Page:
This week: Getting the details right
Last week I was reading the new issue of BPRD, and I had an epiphany when I got to this terrifying panel by new series artist James Harren:
The epiphany concerned something about the design of the were-jaguar god designed by Guy Davis that I've been pondering for some time. This is Guy Davis' original design for the were-jaguar god:
For years now I've been pondering it's hands, and asking myself what made them seem so catlike even though structurally they're human hands. Having to really study paws for last week's entry sowed the seed of the answer in my head, and I knew it as soon as I saw Harren's drawing: its holding invisible paw pads in it's hands.
I mean, I'm sure that's not how Davis or Harren think of it when they draw the creature. Davis probably just intuited the structure of how a cat's paw looks and drew a human hand twisted into that position. But I've tried drawing it myself, and I could never seem to quite get it right. Looked at through the lens of what I learned doing that post however, it's now so clear: the resting position of the creature's hands matches the way an animal's fingers wrap around it's paw pads. Even without the pads there, it looks paw-like. It also looks twisted an horrible- if you try it, you'll see you can't really do that with your fingers, at least not that far back.
That's not all Guy did either. Remember the vertebral ridge that four legged animals have between their shoulder blades? The creature totally has that, and the line of it's neck goes from that ridge to the top of the back of it's skull, just like on a four legged animal. Because it's standing, it gives the were-jaguar a hunched, looming posture. And it's ribcage isn't wide like a human's, it's deep and narrow. These characteristics are what allow the creature to look natural both moving like a humanoid and moving like a cat, while looking like neither.
The trick with the hands isn't unique to the were-jaguar. Davis also used it for his design of the Wendigo. Again, look at how it's hands behave like a paw without the pads, allowing it to have both human and animal movements:
Anatomical details also matter when you're depicting a character who's supposedly an expert at some sort of physical skill, like gymnastics or punching or, as in the following examples, archery.
Archery coach Jim MacOuerrie recently wrote articles about 3 arches appearing in upcoming films: Katniss from The Hunger Games, Merida from Brave, and Hawkeye from The Avengers. Before you go read the articles, before I even say anything, I want you to look at the following two images and register your instant mental impression of which of them looks cooler, and also which looks like the better archer. Do it now.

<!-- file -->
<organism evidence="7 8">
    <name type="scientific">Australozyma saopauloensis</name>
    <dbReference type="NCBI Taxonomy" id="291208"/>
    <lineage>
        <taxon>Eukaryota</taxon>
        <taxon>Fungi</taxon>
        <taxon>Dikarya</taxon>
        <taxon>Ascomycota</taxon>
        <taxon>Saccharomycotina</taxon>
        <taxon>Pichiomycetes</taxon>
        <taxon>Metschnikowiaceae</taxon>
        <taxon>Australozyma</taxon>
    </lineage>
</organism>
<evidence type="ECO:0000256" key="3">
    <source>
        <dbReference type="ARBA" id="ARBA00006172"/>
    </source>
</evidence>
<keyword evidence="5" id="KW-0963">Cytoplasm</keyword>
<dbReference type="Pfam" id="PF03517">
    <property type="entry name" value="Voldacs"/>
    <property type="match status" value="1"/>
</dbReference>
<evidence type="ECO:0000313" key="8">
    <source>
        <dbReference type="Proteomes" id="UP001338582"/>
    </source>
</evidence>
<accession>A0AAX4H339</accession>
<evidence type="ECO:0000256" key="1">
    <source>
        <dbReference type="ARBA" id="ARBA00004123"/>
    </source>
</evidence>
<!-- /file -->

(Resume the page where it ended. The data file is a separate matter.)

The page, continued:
Even those of you who know dick about archery are saying Merida, right? Of course you are. Just because you don't know what good archery form is doesn't mean you still can't see things like tension, lines of force, and form. It's the same reason you might not know what good dancing is, but you know it when you see it. In fact, if you read the articles, the guy playing Hawkeye is making almost every conceivable rookie mistake there is. His form is so bad that he literally could not possibly hit his targets at all. In contrast, Merida and Katniss both have perfect, olympian form. For those of you who don't know, Hawkeye is supposed to be the best archer in the whole universe of some shit like that. And here he is looking less experienced than two ladies, even to the untrained eye. To the trained eye he looks goddamned ridiculous. The author even shows an 11 year old girl looking more cool and athletic than Hawkeye.
That Katniss and Merida have correct form is no accident: The actress playing Katniss studies with an olympic archer, and the Pixar folks did their motherfucking research. With the internet, this is not hard for artists to do. It pays off not just because you'll have the private satisfaction of getting the details right: with physical action, getting the form right makes things look cooler, more badass, more beautiful.
You guys all know how much I love process art, and in searching for images of James harren's work online to find that drawing he did of the Jaguar god, I found some step by step pages on his Deviant Art page. As it turns out, doing BPRD has really forced him to learn as he goes and reassess his drawing process, which he talks about in these two examples:
Here's an older page,
and here's a newer page.
Look at those panels of Abe fighting that monster. Talk about lines of force!
Finally, I have happy news. The marriage equality comic I posted about last week did even better than it's Kickstarter goal, will will definitely be happening! I don't know if any of you donated, but if you did, you have my thanks.
Seeya next week!